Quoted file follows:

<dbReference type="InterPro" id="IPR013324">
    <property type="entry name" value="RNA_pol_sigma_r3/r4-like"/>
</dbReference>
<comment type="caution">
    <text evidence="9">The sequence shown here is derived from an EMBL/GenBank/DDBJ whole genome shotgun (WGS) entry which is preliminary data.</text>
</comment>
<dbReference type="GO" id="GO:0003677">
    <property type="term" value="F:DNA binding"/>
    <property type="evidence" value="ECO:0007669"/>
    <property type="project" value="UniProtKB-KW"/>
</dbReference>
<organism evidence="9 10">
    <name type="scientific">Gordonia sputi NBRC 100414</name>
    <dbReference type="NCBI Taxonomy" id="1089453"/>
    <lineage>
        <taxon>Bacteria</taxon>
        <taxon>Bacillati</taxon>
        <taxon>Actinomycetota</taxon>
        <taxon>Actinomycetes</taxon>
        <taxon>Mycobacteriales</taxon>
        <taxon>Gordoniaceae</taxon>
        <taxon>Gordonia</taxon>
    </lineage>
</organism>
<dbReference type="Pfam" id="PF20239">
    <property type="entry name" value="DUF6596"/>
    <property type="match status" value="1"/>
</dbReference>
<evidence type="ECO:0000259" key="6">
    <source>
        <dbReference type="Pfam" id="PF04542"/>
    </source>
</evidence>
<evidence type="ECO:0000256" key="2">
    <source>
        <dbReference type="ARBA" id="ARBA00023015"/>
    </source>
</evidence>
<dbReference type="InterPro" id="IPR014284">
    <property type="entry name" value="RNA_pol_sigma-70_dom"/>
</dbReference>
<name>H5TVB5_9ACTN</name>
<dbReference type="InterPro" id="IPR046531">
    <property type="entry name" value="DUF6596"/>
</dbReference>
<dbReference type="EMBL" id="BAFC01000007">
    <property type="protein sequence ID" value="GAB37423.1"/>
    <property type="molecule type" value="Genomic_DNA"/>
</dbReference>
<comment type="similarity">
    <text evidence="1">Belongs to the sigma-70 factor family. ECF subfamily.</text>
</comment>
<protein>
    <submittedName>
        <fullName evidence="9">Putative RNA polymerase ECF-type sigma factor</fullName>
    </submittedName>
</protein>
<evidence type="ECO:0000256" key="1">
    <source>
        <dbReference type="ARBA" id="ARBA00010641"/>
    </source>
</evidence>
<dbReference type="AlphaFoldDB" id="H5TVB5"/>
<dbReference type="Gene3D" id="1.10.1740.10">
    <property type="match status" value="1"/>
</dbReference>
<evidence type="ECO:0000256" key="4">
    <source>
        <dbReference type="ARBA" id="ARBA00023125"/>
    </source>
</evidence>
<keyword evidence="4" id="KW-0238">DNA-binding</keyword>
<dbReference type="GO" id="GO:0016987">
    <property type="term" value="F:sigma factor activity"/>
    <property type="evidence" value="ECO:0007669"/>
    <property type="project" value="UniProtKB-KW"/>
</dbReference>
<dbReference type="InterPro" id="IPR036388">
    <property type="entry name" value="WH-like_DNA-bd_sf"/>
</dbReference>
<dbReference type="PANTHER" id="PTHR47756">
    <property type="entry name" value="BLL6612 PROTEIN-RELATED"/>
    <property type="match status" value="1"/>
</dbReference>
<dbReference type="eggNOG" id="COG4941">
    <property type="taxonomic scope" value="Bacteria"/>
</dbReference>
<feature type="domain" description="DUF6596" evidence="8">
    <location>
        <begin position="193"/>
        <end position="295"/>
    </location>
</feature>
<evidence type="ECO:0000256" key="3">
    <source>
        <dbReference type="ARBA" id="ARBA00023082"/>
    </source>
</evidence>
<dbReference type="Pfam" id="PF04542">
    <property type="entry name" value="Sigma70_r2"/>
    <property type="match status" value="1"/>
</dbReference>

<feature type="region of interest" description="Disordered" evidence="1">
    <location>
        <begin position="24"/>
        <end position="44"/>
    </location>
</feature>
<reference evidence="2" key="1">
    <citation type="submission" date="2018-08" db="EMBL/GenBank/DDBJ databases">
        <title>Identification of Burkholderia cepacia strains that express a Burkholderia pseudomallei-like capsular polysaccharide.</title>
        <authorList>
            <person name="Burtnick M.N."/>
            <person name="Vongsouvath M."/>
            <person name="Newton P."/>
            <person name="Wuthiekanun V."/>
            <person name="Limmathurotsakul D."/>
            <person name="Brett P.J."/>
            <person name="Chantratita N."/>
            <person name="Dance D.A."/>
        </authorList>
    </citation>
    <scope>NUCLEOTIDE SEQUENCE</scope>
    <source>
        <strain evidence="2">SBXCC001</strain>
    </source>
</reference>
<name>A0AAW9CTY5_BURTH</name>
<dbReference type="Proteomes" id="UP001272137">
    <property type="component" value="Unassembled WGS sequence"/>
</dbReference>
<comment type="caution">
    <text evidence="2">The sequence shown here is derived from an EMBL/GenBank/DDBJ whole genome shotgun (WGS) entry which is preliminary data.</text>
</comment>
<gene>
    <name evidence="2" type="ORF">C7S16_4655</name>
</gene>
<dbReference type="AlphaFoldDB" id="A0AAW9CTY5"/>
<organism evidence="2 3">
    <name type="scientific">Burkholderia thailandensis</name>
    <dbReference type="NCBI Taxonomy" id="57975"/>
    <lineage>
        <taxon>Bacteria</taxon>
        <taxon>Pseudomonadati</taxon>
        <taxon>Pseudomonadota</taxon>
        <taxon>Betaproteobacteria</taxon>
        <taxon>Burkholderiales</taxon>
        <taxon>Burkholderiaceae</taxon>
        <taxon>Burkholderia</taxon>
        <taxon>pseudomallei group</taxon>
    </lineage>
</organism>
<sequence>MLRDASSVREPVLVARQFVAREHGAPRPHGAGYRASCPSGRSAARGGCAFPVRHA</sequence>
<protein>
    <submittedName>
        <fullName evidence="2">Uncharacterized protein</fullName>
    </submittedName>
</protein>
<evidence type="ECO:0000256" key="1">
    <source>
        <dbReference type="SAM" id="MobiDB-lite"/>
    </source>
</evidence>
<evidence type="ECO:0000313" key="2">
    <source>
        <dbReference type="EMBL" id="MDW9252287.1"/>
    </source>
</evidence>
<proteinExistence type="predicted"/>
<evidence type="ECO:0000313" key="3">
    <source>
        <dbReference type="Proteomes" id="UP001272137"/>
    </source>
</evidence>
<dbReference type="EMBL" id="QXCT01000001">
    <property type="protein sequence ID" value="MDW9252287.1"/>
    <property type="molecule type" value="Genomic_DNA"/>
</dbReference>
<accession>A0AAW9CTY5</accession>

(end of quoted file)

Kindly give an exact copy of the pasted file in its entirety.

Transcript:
<dbReference type="InterPro" id="IPR013324">
    <property type="entry name" value="RNA_pol_sigma_r3/r4-like"/>
</dbReference>
<comment type="caution">
    <text evidence="9">The sequence shown here is derived from an EMBL/GenBank/DDBJ whole genome shotgun (WGS) entry which is preliminary data.</text>
</comment>
<dbReference type="GO" id="GO:0003677">
    <property type="term" value="F:DNA binding"/>
    <property type="evidence" value="ECO:0007669"/>
    <property type="project" value="UniProtKB-KW"/>
</dbReference>
<organism evidence="9 10">
    <name type="scientific">Gordonia sputi NBRC 100414</name>
    <dbReference type="NCBI Taxonomy" id="1089453"/>
    <lineage>
        <taxon>Bacteria</taxon>
        <taxon>Bacillati</taxon>
        <taxon>Actinomycetota</taxon>
        <taxon>Actinomycetes</taxon>
        <taxon>Mycobacteriales</taxon>
        <taxon>Gordoniaceae</taxon>
        <taxon>Gordonia</taxon>
    </lineage>
</organism>
<dbReference type="Pfam" id="PF20239">
    <property type="entry name" value="DUF6596"/>
    <property type="match status" value="1"/>
</dbReference>
<evidence type="ECO:0000259" key="6">
    <source>
        <dbReference type="Pfam" id="PF04542"/>
    </source>
</evidence>
<evidence type="ECO:0000256" key="2">
    <source>
        <dbReference type="ARBA" id="ARBA00023015"/>
    </source>
</evidence>
<dbReference type="InterPro" id="IPR014284">
    <property type="entry name" value="RNA_pol_sigma-70_dom"/>
</dbReference>
<name>H5TVB5_9ACTN</name>
<dbReference type="InterPro" id="IPR046531">
    <property type="entry name" value="DUF6596"/>
</dbReference>
<dbReference type="EMBL" id="BAFC01000007">
    <property type="protein sequence ID" value="GAB37423.1"/>
    <property type="molecule type" value="Genomic_DNA"/>
</dbReference>
<comment type="similarity">
    <text evidence="1">Belongs to the sigma-70 factor family. ECF subfamily.</text>
</comment>
<protein>
    <submittedName>
        <fullName evidence="9">Putative RNA polymerase ECF-type sigma factor</fullName>
    </submittedName>
</protein>
<evidence type="ECO:0000256" key="1">
    <source>
        <dbReference type="ARBA" id="ARBA00010641"/>
    </source>
</evidence>
<dbReference type="AlphaFoldDB" id="H5TVB5"/>
<dbReference type="Gene3D" id="1.10.1740.10">
    <property type="match status" value="1"/>
</dbReference>
<evidence type="ECO:0000256" key="4">
    <source>
        <dbReference type="ARBA" id="ARBA00023125"/>
    </source>
</evidence>
<keyword evidence="4" id="KW-0238">DNA-binding</keyword>
<dbReference type="GO" id="GO:0016987">
    <property type="term" value="F:sigma factor activity"/>
    <property type="evidence" value="ECO:0007669"/>
    <property type="project" value="UniProtKB-KW"/>
</dbReference>
<dbReference type="InterPro" id="IPR036388">
    <property type="entry name" value="WH-like_DNA-bd_sf"/>
</dbReference>
<dbReference type="PANTHER" id="PTHR47756">
    <property type="entry name" value="BLL6612 PROTEIN-RELATED"/>
    <property type="match status" value="1"/>
</dbReference>
<dbReference type="eggNOG" id="COG4941">
    <property type="taxonomic scope" value="Bacteria"/>
</dbReference>
<feature type="domain" description="DUF6596" evidence="8">
    <location>
        <begin position="193"/>
        <end position="295"/>
    </location>
</feature>
<evidence type="ECO:0000256" key="3">
    <source>
        <dbReference type="ARBA" id="ARBA00023082"/>
    </source>
</evidence>
<dbReference type="Pfam" id="PF04542">
    <property type="entry name" value="Sigma70_r2"/>
    <property type="match status" value="1"/>
</dbReference>

<feature type="region of interest" description="Disordered" evidence="1">
    <location>
        <begin position="24"/>
        <end position="44"/>
    </location>
</feature>
<reference evidence="2" key="1">
    <citation type="submission" date="2018-08" db="EMBL/GenBank/DDBJ databases">
        <title>Identification of Burkholderia cepacia strains that express a Burkholderia pseudomallei-like capsular polysaccharide.</title>
        <authorList>
            <person name="Burtnick M.N."/>
            <person name="Vongsouvath M."/>
            <person name="Newton P."/>
            <person name="Wuthiekanun V."/>
            <person name="Limmathurotsakul D."/>
            <person name="Brett P.J."/>
            <person name="Chantratita N."/>
            <person name="Dance D.A."/>
        </authorList>
    </citation>
    <scope>NUCLEOTIDE SEQUENCE</scope>
    <source>
        <strain evidence="2">SBXCC001</strain>
    </source>
</reference>
<name>A0AAW9CTY5_BURTH</name>
<dbReference type="Proteomes" id="UP001272137">
    <property type="component" value="Unassembled WGS sequence"/>
</dbReference>
<comment type="caution">
    <text evidence="2">The sequence shown here is derived from an EMBL/GenBank/DDBJ whole genome shotgun (WGS) entry which is preliminary data.</text>
</comment>
<gene>
    <name evidence="2" type="ORF">C7S16_4655</name>
</gene>
<dbReference type="AlphaFoldDB" id="A0AAW9CTY5"/>
<organism evidence="2 3">
    <name type="scientific">Burkholderia thailandensis</name>
    <dbReference type="NCBI Taxonomy" id="57975"/>
    <lineage>
        <taxon>Bacteria</taxon>
        <taxon>Pseudomonadati</taxon>
        <taxon>Pseudomonadota</taxon>
        <taxon>Betaproteobacteria</taxon>
        <taxon>Burkholderiales</taxon>
        <taxon>Burkholderiaceae</taxon>
        <taxon>Burkholderia</taxon>
        <taxon>pseudomallei group</taxon>
    </lineage>
</organism>
<sequence>MLRDASSVREPVLVARQFVAREHGAPRPHGAGYRASCPSGRSAARGGCAFPVRHA</sequence>
<protein>
    <submittedName>
        <fullName evidence="2">Uncharacterized protein</fullName>
    </submittedName>
</protein>
<evidence type="ECO:0000256" key="1">
    <source>
        <dbReference type="SAM" id="MobiDB-lite"/>
    </source>
</evidence>
<evidence type="ECO:0000313" key="2">
    <source>
        <dbReference type="EMBL" id="MDW9252287.1"/>
    </source>
</evidence>
<proteinExistence type="predicted"/>
<evidence type="ECO:0000313" key="3">
    <source>
        <dbReference type="Proteomes" id="UP001272137"/>
    </source>
</evidence>
<dbReference type="EMBL" id="QXCT01000001">
    <property type="protein sequence ID" value="MDW9252287.1"/>
    <property type="molecule type" value="Genomic_DNA"/>
</dbReference>
<accession>A0AAW9CTY5</accession>